if counter >= total {
            counter = 0;
        }
        Ok(())
    })).unwrap();
}

fn start_server<P: AsRef<Path> + Send + Sync>(nb_instances: usize, addr: &str, path: P) {
    println!("===> Starting server on {} threads", nb_instances);
    let addr = addr.parse().unwrap();

    println!("=> Server listening on \"{}\"", addr);
    println!("=> Saving files in \"{}\"", path.as_ref().display());
    serve(&addr, path, nb_instances);
}

With this code, we went up to 3000 requests/second. Quite the improvement! But still under the C
server performances... It's getting harder to make it faster.

Fourth draft: optimizations

The mutex handling was a bit heavy, so I tried to make it as small as possible. In short, here is the new code:

Run// We removed the condvar and replaced it with the `Task` to send the `unpark` not from the thread
// but directly from the main thread.
struct ThreadData {
    entries: Vec<(TcpStream, SocketAddr)>,
    task: Option<task::Task>,
}

impl ThreadData {
    pub fn new() -> Arc<Mutex<ThreadData>> {
        Arc::new(Mutex::new(ThreadData {
            entries: Vec::new(),
            task: None,
        }))
    }
}

fn make_reader_threads<P: AsRef<Path> + Send + Sync>(path: P,
                                                     total: usize) -> Vec<Arc<Mutex<ThreadData>>> {
    let mut thread_data = Vec::new();
    for _ in 0..total {
        let data = ThreadData::new();
        thread_data.push(data.clone());
        let rpath = path.as_ref();
        let ppath = rpath.to_path_buf();
        thread::spawn(move || {
            let mut core = Core::new().unwrap();
            let handle = core.handle();
            let protocol = Http::new();
            core.run(Foo { c: || {
                let mut data = data.lock().unwrap();
                for (socket, addr) in data.entries.drain(..) {
                    protocol.bind_connection(&handle, socket, addr, AlphaBravo::new(&ppath));
                }
                // We reset the task in our `ThreadData` in case we switched context.
                data.task = Some(task::park());
            }}).unwrap();
        });
    }
    thread_data
}

fn serve<P: AsRef<Path> + Send + Sync>(addr: &SocketAddr, path: P, total: usize) {
    let thread_data = make_reader_threads(path, total);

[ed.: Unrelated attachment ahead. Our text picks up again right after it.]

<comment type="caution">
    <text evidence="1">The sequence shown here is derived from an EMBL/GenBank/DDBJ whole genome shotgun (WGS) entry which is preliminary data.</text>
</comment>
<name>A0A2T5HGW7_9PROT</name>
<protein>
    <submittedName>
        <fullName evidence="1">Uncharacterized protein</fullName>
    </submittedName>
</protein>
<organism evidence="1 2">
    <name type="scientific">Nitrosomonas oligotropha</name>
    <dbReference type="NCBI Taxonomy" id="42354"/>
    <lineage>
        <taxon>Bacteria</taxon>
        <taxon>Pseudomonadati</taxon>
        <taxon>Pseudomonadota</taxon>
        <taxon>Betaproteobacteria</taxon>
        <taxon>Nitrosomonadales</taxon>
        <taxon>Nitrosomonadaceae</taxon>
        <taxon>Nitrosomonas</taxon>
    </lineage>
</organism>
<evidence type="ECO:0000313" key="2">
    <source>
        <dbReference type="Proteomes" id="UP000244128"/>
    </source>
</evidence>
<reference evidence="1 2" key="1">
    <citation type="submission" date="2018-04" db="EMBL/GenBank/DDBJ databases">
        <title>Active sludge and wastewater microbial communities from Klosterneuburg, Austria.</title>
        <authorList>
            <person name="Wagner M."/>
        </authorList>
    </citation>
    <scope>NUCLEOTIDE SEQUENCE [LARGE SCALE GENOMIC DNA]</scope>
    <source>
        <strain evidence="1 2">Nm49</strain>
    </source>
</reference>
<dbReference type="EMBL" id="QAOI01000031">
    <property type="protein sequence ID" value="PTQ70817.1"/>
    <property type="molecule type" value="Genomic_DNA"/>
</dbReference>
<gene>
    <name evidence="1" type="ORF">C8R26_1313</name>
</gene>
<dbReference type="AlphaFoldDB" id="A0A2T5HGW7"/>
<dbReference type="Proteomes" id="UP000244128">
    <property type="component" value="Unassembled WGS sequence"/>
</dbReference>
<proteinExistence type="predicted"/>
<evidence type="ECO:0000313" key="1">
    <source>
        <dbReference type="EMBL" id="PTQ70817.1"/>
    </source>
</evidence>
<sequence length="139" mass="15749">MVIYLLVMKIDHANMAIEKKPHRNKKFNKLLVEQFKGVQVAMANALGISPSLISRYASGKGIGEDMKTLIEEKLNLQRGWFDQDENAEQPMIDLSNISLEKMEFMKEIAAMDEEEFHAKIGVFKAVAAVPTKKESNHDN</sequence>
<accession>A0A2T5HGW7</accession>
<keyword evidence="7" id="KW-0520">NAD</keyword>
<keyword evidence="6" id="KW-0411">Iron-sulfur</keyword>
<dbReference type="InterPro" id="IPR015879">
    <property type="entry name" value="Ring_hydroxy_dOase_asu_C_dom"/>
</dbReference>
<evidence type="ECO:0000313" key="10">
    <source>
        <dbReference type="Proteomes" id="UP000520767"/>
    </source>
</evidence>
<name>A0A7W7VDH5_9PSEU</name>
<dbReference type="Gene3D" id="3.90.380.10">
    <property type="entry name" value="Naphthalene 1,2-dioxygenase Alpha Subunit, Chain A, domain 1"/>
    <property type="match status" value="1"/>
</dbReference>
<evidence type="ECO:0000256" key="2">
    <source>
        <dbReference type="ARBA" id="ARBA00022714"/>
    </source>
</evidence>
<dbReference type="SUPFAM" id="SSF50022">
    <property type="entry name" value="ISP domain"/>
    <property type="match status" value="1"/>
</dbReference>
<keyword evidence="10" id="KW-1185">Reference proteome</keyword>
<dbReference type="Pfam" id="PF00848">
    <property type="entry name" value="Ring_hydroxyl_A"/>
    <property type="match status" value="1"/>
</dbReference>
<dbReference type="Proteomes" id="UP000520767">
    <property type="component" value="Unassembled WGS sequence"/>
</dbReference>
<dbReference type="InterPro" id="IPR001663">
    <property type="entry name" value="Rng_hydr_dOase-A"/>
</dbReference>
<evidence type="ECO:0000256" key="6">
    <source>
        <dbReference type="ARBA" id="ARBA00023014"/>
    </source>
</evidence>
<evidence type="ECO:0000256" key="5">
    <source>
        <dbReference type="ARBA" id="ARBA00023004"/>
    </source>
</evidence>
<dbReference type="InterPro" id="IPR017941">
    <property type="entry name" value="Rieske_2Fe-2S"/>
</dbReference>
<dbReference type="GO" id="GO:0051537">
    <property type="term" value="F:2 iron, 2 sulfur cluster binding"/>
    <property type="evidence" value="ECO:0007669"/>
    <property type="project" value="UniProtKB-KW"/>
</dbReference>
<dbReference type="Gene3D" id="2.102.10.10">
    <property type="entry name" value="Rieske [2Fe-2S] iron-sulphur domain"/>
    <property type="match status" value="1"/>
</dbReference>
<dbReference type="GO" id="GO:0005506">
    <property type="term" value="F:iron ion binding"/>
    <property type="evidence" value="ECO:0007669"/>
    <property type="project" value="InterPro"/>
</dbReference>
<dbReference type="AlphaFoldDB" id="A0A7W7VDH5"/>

let mut core = Core::new().unwrap();
    let handle = core.handle();
    let listener = net2::TcpBuilder::new_v4().unwrap()
                        .bind(addr).unwrap()
                        .listen(1000).unwrap();
    let listener = TcpListener::from_listener(listener, addr, &handle).unwrap();
    let mut counter = 0;
    core.run(listener.incoming().for_each(move |(socket, addr)| {
        let ref entry = thread_data[counter];
        {
            let mut entry = entry.lock().unwrap();
            entry.entries.push((socket, addr));
            // This is now where we call the `unpark` method.
            if let Some(task) = entry.task.take() {
                task.unpark();
            }
        }
        counter += 1;
        if counter >= total {
            counter = 0;
        }
        Ok(())
    })).unwrap();
}

Surprisingly, the performances went up again to be around 3600 requests/second. This is still under the 5500 requests/second from the C server...

Conclusion

So what should I conclude? Did I use the tokio crate incorrectly? Or maybe handling requests asynchronously wasn't the good way to go in order to compete with the C server? It's still hard to say but I have to admit that I was greatly disappointed. Maybe I was expecting too much from tokio...

Anyway, I think I'll try to go back to this code some time later when both tokio and hyper will have evolved a bit more.

Again, thank you @seanmonstar for all your help!

Extern files

Here is the Cargo.toml file for the HTTP server:

[package]
name = "data"
version = "0.0.1"
authors = ["Guillaume Gomez <guillaume1.gomez@gmail.com>"]

[dependencies]
crc = "1.4.0"
futures = "0.1.3"
hyper = { git = "https://github.com/hyperium/hyper.git", branch = "master" }
libc = "0.2.20"
num_cpus = "1.2.1"
net2 = "0.2.26"
reader-writer = { path = "../reader-writer" }
tokio-core = "0.1.4"

[dev-dependencies]
reqwest = "0.2.0"
tempdir = "0.3.5"

[[bin]]
name = "data"
path = "src/main.rs"

Here is the Cargo.toml file for the reader-writer crate:

[package]
name = "reader-writer"
version = "0.0.1"
authors = ["Guillaume Gomez <guillaume1.gomez@gmail.com>"]

[dependencies]
futures = "0.1"
libc = "^0.2"
tokio-core = { git = "https://github.com/tokio-rs/tokio-core", branch = "master" }

[dev-dependencies]
tempdir = "0.3.5"

[lib]
name = "reader_writer"

And here is the reader-writer source code:

Run/// This is mostly a wrapper around the `fs::File` struct to perform conversions
/// to tokio types.
#[derive(Clone)]
pub struct ReaderWriter {
    folder: PathBuf,
}

impl ReaderWriter {
    /// Open a folder or create it if it doesn't exist. It doesn't truncate.
    pub fn new<P: AsRef<Path>>(path: &P) -> io::Result<ReaderWriter> {
        if path.as_ref().is_dir() || create_dir_all(path).is_ok() {
            Ok(ReaderWriter {
                folder: path.as_ref().to_path_buf(),
            })
        } else {
            Err(io::Error::new(io::ErrorKind::Other, "Path isn't a directory"))
        }
    }

    /// Returns a `File` with read/write access and creates it if it doesn't exist.
    pub fn get_file<P: AsRef<Path>>(&self, file_id: &P, truncate: bool) -> Option<File> {
        OpenOptions::new()
                    .write(true)
                    .create(true)
                    .read(true)
                    .truncate(truncate)
                    .open(self.folder.join(file_id))
                    .ok()
    }

    /// Remove the corresponding file.
    pub fn remove<P: AsRef<Path>>(&self, file_id: &P) -> io::Result<()> {
        remove_file(self.folder.join(file_id))
    }

    /// Checks if the corresponding file exists
    pub fn exists<P: AsRef<Path>>(&self, file_id: &P) -> bool {
        let path = self.folder.join(file_id);
        path.exists() && path.is_file()
    }
}
Posted on the 22/02/2017 at 01:00